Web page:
Bubble Prints

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The original plan with this project was to make art, but the kids were way more into the process than the final product. Which was just fine with me, since they were having fun!

To make bubble paints, pour a little liquid food coloring (or liquid watercolor) into the bottom of plastic cups, and add a little dish soap to each.

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Blow into the cups through a straw to produce lots of bubbles. Travis made a face and was worried he would get bubble solution in his mouth, but I showed him how to huff out of the straw over a piece of watercolor paper, splattering the “paint” down.

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We tried a few rounds of this, but then truly the kids lost interest in any painting and just wanted more bubbles!

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They thought it was so fun to watch them rise to the top, or to see how high the pile of bubbles could go before they bubbled over.

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Hint: they can go very high.

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The sticky soap substance was so neat to pop with fingers. Veronika loved scrubbing it all over her hands!

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If we pressed the bubbles from two different cups together, they would stick! This got big laughs.

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Eventually we did stop all that bubble play long enough to fill our square of watercolor paper with the paints. I had originally planned to give the kids fish stickers (in keeping with a bubbles-and-ocean theme), but Veronika preferred bug stickers. Alternatively, you could cut fish shapes from black construction paper and glue down.

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These are lovely pieces of artwork in their own right, but would also make pretty gift cards or stationary.

Jump and Match Snowflakes

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Here’s the perfect way to get some indoor exercise on a cold morning, plus sneak in a learning game, too!

I tailored the game so it would be a challenge for both my 6-year-old and my 2 year-old. First, I printed a snowflake template on cardstock showing 6 pairs of snowflakes, each with a match. Attach these to a door frame in your home so they are just high enough for kids to jump and touch the pairs.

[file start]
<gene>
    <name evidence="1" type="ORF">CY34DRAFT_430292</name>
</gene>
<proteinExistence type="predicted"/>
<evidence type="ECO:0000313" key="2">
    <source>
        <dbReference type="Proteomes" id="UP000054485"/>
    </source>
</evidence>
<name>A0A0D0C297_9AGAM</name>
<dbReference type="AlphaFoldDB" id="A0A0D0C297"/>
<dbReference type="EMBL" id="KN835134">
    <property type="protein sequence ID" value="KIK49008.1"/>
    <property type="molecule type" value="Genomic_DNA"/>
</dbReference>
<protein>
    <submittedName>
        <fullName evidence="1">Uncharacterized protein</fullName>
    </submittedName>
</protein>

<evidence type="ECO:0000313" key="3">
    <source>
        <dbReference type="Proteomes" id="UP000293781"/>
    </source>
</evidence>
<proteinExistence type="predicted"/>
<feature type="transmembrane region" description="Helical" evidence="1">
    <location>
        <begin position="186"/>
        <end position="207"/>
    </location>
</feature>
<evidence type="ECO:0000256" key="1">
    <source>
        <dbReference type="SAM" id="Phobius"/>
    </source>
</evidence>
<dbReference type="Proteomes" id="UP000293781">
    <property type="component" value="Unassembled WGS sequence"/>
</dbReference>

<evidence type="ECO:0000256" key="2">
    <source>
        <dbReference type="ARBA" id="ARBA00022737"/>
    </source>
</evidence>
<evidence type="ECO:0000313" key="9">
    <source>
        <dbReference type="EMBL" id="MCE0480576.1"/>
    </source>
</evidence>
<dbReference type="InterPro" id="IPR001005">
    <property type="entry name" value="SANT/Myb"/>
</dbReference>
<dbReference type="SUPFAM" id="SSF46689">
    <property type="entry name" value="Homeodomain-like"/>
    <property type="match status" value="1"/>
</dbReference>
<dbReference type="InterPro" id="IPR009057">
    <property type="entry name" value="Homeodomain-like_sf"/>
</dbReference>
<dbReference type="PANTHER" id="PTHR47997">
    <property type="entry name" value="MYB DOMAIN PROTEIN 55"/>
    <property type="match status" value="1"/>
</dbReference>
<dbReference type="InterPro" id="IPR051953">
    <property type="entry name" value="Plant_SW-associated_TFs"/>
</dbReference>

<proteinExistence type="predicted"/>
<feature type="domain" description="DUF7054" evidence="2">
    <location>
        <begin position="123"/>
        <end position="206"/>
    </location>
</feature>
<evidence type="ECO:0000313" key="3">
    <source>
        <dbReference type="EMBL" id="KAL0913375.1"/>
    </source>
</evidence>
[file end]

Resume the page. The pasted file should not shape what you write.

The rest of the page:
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Because I knew matching up snowflake pairs with subtle differences would be beyond Veronika’s ability, I also color-coded the game; each pair of snowflakes dangled from the same color string.

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Travis proved to be an expert at spotting twin snowflakes (quicker than I would have guessed!) and loved jumping up to grab them.

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Veronika was able to jump by color when I asked her to find both yellow strings, for example.

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She’s just learning to get her feet off the ground in a jump, so this was great practice!

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We also later played a quick game down on the floor where I showed her mismatched snowflakes followed by an identical pair, so she could be exposed to this more subtle version of a match.

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Beyond the matching and jumping, simply having all those snowflakes dangling turned out to be lots of fun. Veronika thought it was a hoot to run under the strings so the snowflakes just brushed her head.

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She also loved jumping her dolls up toward the dangling strings! This was a great way to burn some energy on a cold morning.

Icy Winter Scene Salt Paint

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You only need two items to make a toddler happy on a slow morning: white glue and Epsom salts! To wit, Veronika made a winter artwork of “ice and snow” with just these two ingredients.

I set out one cup full of white glue and another with the Epsom salts, along with a sheet of construction paper. We chose blue as a background to evoke the bluish light of winter.

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I thought she might want to paint the glue on with a paintbrush, but she was so interested in the cup of salt that she wanted to dip her brush back and forth between that and the glue. This meant her brush was quickly too gunky to spread the glue around on the paper.

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Instead, I helped her pour the cup of glue right over the paper! Then I showed her how to pour the salt on top. There’s no need to worry about a mess because as you tilt the paper to tap off any excess salt, the rest will stick in the puddles of glue.

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It looked like sparkly snow and ice to us!